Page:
Summary

web developers image
Web developers are responsible for both the look of a website and its technical aspects.
Quick Facts: Web Developers
2015 Median Pay $64,970 per year
$31.23 per hour
Typical Entry-Level Education Associate's degree
Work Experience in a Related Occupation None
On-the-job Training None
Number of Jobs, 2014 148,500
Job Outlook, 2014-24 27% (Much faster than average)
Employment Change, 2014-24 39,500

What Web Developers Do

Web developers design and create websites. They are responsible for the look of the site. They are also responsible for the site’s technical aspects, such as its performance and capacity, which are measures of a website’s speed and how much traffic the site can handle. In addition, web developers may create content for the site.

Work Environment

About 1 in 7 of web developers were self-employed in 2014. Non-self-employed developers work primarily in the computer systems design and related services industry.

How to Become a Web Developer

The typical education needed to become a web developer is an associate’s degree in web design or related field. Web developers need knowledge of both programming and graphic design.

Pay

The median annual wage for web developers was $64,970 in May 2015.

Job Outlook

Employment of web developers is projected to grow 27 percent from 2014 to 2024, much faster than the average for all occupations. Demand will be driven by the growing popularity of mobile devices and ecommerce.

State & Area Data

Explore resources for employment and wages by state and area for web developers.

Similar Occupations

Compare the job duties, education, job growth, and pay of web developers with similar occupations.

More Information, Including Links to O*NET

Learn more about web developers by visiting additional resources, including O*NET, a source on key characteristics of workers and occupations.

What Web Developers Do About this section

web developers image
Some developers work on a website from the planning stages to completion.

Web developers design and create websites. They are responsible for the look of the site. They are also responsible for the site’s technical aspects, such as its performance and capacity, which are measures of a website’s speed and how much traffic the site can handle. In addition, web developers may create content for the site.

Duties

Web developers typically do the following:

  • Meet with clients or management to discuss the needs and design of a website
  • Create and test applications for a website
  • Write code for websites, using programming languages such as HTML or XML
  • Work with other team members to determine what information the site will contain
  • Work with graphics and other designers to determine the website’s layout
  • Integrate graphics, audio, and video into the website
  • Monitor website traffic

When creating a website, developers have to make their client’s vision a reality. They build particular types of websites, such as ecommerce, news, or gaming sites, to fit clients’ needs. Different types of websites may require different applications to work right. For example, a gaming site should be able to handle advanced graphics, whereas an ecommerce site needs a payment-processing application. The developer decides which applications and designs will best fit the site.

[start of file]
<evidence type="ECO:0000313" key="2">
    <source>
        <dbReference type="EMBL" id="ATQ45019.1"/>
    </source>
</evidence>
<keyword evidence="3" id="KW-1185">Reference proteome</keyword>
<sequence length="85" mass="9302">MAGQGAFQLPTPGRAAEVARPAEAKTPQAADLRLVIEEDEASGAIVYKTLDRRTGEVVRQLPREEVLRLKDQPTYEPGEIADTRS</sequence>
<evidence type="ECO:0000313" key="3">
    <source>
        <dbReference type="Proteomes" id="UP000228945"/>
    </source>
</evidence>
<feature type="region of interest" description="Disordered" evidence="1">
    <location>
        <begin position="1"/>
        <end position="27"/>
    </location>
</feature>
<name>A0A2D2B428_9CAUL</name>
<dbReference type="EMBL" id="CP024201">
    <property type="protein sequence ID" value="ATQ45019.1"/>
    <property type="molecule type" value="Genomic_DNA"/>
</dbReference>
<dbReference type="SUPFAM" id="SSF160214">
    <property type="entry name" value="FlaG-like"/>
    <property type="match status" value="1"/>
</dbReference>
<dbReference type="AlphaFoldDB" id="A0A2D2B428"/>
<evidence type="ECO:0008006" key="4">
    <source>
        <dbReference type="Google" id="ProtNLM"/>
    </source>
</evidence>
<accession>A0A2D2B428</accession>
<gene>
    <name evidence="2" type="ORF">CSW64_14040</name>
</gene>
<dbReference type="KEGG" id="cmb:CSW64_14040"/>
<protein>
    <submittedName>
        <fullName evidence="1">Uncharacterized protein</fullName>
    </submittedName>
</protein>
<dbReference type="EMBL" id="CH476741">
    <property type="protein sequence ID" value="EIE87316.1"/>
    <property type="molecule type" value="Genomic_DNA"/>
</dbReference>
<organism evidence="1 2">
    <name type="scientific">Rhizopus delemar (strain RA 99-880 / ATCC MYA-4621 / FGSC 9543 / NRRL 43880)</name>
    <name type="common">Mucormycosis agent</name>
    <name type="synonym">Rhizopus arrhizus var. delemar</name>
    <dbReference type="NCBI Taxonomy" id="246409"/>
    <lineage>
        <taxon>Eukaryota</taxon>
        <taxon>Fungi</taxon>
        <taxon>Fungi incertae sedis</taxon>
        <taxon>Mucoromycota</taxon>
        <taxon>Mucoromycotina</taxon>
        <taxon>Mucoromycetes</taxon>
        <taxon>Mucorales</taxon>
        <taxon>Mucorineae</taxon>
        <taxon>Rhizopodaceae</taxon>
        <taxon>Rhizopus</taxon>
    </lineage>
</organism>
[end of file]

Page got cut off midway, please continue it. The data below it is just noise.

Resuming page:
Some developers handle all aspects of a website’s construction, and others specialize in a certain aspect of it. The following are examples of types of specialized web developers:

Back-end web developers are responsible for the overall technical construction of the website. They create the basic framework of the site and ensure that it works as expected. Back-end web developers also establish procedures for allowing others to add new pages to the website and meet with management to discuss major changes to the site.

Front-end web developers are responsible for how a website looks. They create the site’s layout and integrate graphics, applications (such as a retail checkout tool), and other content. They also write web-design programs in a variety of computer languages, such as HTML or JavaScript.

Webmasters maintain websites and keep them updated. They ensure that websites operate correctly, and they test for errors such as broken links. Many webmasters respond to user comments as well.

Work Environment About this section

web developers image
Developers build websites for all types of businesses.

Web developers held about 148,500 jobs in 2014. The industries that employed the most web developers were as follows:

Computer systems design and related services 20%
Educational services; state, local, and private 7
Religious, grantmaking, civic, professional, and similar organizations 5
Other information services 5
Publishing industries (except Internet) 5

About 1 in 7 of web developers were self-employed in 2014.

Work Schedules

Most web developers work full time.

How to Become a Web Developer About this section

web developers image
Developers often have both programming and graphic design knowledge.

The typical education needed to become a web developer is an associate’s degree in web design or a related field. Web developers need knowledge of both programming and graphic design.

Education

Educational requirements for web developers vary with the setting they work in and the type of work they do. Requirements range from a high school diploma to a bachelor’s degree. An associate’s degree in web design or related field is the most common requirement.

However, for more technical developer positions, such as back-end web developers, some employers prefer workers who have at least a bachelor’s degree in computer science, programming, or a related field.

Web developers need to have a thorough understanding of HTML programming. The most recent version, HTML5, contains new features that web developers need to understand. Many employers also want developers to understand other programming languages, such as JavaScript or SQL, as well as have some knowledge of multimedia publishing tools, such as Flash. Throughout their career, web developers must keep up to date on new tools and computer languages.

Some employers prefer web developers who have both a computer degree and coursework in graphic design, especially if the developer will be heavily involved in the website’s visual appearance.